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  2. Trying an experiment in that I am putting yellow/slightly dried leaves in the bottom of my leaf species enclosures to see if that will affect their color.  Updates to follow!  Hope everyone is having a beautiful Sunday!

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  6. My male H. majuscula came in the mail today.  He's an L5 and my female has been an adult for 6 weeks...Wish me luck to see if I can speed him up a little.

  7. So much happening!  Chinese mantids mating like crazy.  I found another male and swapped the two males with the female.  Also I received a P. perpulchra pair from Mantis101 and I am blown away by this species!  Such aggressive feeders!  Pictures to follow soon!

  8. InverteVision

    Dedicated Caresheets? (Brainstorming)

    Does anyone have some good information on keeping Plistospilota guineensis aka "Mega mantis"? I ordered 3 and sadly one arrived dead...but I know it will be replaced. Just curious to know if there is anything specific on these. I am hoping to get a breeding pair out of them.
  9. Just received my Peruvian Leaf Mantis pair from Mantis101!  So excited to grow this beautiful mantis species!  Wish me luck! :)

  10. I have two different Chinese mantis pairs breeding.  They did it by themselves.  Called in their own males and everything.  

  11. Earlier
  12. Found a wild mantis outside today in my marigold patch.  One of her arms isn't there, probably due to an injury.  She's skinny so I will fatten her up soon!

  13. Put my female Chinese mantis outside and within a couple hours, she managed to pull in a male and they started mating.  Man those pheromones are strong!

  14. Fattening my dubia roaches up tonight to feed to the mantids tomorrow.  Leafy greens and some honey!  The mantids should be happy!

  15. Hi all

    Am back and can reach me out on all you may need from here.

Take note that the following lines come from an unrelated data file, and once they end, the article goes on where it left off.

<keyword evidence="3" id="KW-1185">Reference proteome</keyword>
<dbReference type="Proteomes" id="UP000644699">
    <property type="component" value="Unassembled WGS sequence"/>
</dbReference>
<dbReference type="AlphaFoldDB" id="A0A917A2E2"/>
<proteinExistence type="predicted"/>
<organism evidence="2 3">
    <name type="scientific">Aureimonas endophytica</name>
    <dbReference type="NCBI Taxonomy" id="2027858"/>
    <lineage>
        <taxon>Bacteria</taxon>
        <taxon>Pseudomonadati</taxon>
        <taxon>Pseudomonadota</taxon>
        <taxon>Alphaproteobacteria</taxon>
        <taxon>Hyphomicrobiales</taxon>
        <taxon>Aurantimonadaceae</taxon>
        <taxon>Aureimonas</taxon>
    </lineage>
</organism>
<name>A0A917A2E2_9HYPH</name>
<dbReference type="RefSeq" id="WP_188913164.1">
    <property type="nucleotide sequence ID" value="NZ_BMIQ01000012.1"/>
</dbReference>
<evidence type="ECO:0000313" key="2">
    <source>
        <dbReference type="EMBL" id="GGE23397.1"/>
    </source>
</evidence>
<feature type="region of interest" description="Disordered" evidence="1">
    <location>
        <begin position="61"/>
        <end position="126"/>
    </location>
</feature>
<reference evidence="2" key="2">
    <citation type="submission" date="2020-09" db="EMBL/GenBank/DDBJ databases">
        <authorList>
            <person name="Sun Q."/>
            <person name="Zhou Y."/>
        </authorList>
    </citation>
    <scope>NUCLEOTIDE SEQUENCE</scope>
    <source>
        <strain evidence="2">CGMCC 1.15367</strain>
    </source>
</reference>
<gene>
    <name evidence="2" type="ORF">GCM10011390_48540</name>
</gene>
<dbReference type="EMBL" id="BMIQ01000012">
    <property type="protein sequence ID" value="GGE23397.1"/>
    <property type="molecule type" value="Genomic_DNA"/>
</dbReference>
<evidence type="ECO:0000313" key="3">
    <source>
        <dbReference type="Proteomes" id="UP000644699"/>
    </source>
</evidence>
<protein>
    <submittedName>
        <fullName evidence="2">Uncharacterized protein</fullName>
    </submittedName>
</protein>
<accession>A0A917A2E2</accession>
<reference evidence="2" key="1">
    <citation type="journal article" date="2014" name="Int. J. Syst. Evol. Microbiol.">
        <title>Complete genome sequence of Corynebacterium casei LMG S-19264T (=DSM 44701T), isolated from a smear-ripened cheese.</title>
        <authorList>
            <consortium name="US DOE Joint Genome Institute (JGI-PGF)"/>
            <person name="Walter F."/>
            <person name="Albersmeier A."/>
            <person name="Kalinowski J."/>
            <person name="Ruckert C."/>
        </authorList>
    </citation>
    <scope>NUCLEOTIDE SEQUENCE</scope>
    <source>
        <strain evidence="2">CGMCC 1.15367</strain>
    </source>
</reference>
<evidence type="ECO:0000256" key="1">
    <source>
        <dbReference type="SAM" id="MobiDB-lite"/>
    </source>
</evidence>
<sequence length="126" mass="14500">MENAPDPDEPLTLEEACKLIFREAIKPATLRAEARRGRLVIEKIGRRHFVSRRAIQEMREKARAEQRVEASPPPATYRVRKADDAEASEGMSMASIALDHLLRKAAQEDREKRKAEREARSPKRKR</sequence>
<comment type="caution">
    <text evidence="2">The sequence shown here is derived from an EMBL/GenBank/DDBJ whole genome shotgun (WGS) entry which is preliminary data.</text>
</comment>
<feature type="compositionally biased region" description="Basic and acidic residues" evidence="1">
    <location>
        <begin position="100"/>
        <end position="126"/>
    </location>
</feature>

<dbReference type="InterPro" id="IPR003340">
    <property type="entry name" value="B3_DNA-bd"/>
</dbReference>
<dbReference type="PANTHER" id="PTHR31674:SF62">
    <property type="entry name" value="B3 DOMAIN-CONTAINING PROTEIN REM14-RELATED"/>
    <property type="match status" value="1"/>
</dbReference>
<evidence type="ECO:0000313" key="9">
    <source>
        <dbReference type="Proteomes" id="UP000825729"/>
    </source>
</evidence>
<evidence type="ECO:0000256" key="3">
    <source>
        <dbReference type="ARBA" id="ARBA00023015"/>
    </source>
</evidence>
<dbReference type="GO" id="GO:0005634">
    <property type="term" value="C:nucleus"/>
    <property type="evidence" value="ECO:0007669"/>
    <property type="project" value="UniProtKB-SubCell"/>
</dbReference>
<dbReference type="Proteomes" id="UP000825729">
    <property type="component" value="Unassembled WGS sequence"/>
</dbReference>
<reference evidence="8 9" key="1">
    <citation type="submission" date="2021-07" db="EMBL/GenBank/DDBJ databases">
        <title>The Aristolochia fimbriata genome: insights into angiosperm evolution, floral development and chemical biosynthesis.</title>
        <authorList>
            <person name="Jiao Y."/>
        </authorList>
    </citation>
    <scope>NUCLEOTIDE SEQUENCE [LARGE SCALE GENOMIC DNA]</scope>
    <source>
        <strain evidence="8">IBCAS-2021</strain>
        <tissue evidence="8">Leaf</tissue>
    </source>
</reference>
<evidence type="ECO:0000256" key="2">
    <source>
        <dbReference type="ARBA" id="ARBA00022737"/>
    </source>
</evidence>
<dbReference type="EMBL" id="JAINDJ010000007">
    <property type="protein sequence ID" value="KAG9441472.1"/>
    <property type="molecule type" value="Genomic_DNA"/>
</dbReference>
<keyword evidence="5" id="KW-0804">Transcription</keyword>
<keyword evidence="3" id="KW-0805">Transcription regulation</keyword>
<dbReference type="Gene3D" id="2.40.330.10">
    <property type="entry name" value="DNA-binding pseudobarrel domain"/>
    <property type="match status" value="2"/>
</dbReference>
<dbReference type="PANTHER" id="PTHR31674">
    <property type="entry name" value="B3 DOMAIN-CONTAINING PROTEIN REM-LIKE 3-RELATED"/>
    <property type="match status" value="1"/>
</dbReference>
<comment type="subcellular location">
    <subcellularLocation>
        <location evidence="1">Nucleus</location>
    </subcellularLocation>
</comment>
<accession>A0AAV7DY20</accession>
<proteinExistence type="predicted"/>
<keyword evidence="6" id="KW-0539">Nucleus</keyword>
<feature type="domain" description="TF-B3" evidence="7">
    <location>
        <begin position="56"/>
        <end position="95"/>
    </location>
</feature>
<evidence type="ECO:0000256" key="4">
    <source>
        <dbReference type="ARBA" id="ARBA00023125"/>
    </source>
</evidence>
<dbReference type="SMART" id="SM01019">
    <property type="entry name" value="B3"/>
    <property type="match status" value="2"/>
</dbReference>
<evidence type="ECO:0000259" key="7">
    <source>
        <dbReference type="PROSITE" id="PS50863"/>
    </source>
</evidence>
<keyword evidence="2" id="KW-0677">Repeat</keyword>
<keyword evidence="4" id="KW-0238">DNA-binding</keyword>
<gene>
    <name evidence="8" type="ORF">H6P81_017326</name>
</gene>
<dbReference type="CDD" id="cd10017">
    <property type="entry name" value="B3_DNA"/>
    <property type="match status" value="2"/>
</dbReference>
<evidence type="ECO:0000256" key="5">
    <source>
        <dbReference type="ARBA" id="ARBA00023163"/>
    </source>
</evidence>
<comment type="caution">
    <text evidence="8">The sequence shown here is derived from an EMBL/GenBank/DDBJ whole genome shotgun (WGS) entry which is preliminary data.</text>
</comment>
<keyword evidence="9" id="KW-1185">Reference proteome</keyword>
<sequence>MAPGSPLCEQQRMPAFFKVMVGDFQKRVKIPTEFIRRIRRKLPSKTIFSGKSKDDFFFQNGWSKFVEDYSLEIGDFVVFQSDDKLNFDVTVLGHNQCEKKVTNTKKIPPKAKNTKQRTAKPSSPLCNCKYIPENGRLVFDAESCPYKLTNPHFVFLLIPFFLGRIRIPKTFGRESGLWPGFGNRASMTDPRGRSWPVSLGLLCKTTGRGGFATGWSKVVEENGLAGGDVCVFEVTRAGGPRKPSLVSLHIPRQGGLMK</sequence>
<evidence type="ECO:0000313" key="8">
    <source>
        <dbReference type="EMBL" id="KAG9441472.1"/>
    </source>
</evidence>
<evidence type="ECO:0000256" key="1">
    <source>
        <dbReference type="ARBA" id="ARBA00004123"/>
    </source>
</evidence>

16. Introduction Galanthias amoena, African flower mantis This small species nearly reaches 3cm long. It has a very long, skinny thorax. It is dull green with a whitish abdomen. Halfway down the back of the abdomen is a black stripe, not unlike Pseudoharpax virescens. The wings are a light green. Males are skinnier than females. Found in central Africa Difficulty level: beginner Development Nymphs take a while (up to 3 weeks) to molt to L2, however subsequent instars seem shorter (8-10 days). Feeding frequency is more of a factor than temperature. Adulthood can be reached 8-9 weeks after hatching. Males live about 5 weeks after becoming adult, while females live for about 3 months. Both sexes are subadult at L6. Behavior/temperament These insects are active. They run and jump a lot, and young nymphs readily escape. These insects are somewhat shy, particularly in early instars. They seem fairly communal and don't attack particularly large prey (though mated females become more brazen with food size). As long as food is plentiful, aggression is low. I seem to notice later instar nymphs go missing in group housing on occassion, so if you have only a few, it may benefit you to separate them at L5. Generally, though, enough nymphs in a group cage make it to maturity to allow for breeding. Captive Environment Room temperature (64-78F) suffices for these insects. They appreciate twice weekly misting when young, though high humidity isn't needed. They seem fine with paper towel on the bottom of the container, and I usually offer fake plants for climbing. They don't mind heavily planted containers. Since they are small, food storage sized containers with ventilated lids suffice. I usually house adults in 32oz deli cups and groups of young nymphs in 32oz cube containers used for human food. Net cages or tall 5 gallon containers work well for groups of L4 or older nymphs. I use pop-up round butterfly cages for groups of older nymphs. I trim live ragweed and goldenrod, shake off the spiders, and place it within the cages. Nymphs appreciate the perches, and it is not necessary to replenish foliage when it dries out. If you wish to house these individually, 16oz deli cups are large enough for the final molt. Feeding Feeding response: These insects enthusiastically chase prey items. Even tiny adult males eat a few times per week, although I suspect that much like Creobroter, overfed males may have trouble connecting during mating. Type and size of prey used and/or refused for various instars: L1 and L2 can handle D. hydei. I usually feed them hydei through L3 before switching to houseflies or various small syrphid flies and halictid/andrenid bees, depending on the season. I live near a blueberry patch surrounded by netting that traps a banquet of insects between June and October. Syrphid flies are particularly attracted to hydrangea and yarrow flowers. L4 seem a bit small for bottleflies, though subadults eat them without issue. Small bees also work for L4/5 nymphs. Quantity and frequency of feedings: I usually just keep food plentiful. 4 or 5 insects per nymph is good, and when prey disappears I add more. These insects eat quite a bit for their size. Mated females love wild moths and such and eat nonstop. Breeding Sexing/sexual dimorphism: the bottom of the abdomen of males has a few small, blunt segments. The female has a large pointy segment at the end. Depending on your eyesight, this is appearant at L4 onward. As adults, males are narrower and the abdomen is completely concealed by the wings when viewed from above. Time needed from last molt to copulation: 5 or 6 days for males, 8-10 for females Pairing is easy to achieve, particularly when the female is well fed. Simply have the mature male in a good sized cage and add the female near him. The female isn't particularly aggressive and mating usually takes around 3 hours. I mate mine a few times. Mated females need only a few small pieces of fake foliage and a good flow of food to oviposit. Females lay ooths around 3 weeks of age and will deposit one every 5-12 days, depending on how often she is fed. I usually just fatten up females with a variety of moths, flies, and bees. Oothecae: The ooth of this mantis is fairly about the size of a watermelon seed. It is roughly cubical in shape, with ribs down the sides. It is a dark brown color, although fresh ooths are tan. Incubation at room temp with regular (2-3 times weekly) misting suffices. About 6 weeks later, 10-15 nymphs will hatch. Text and photo submitted by mantisloverguy6000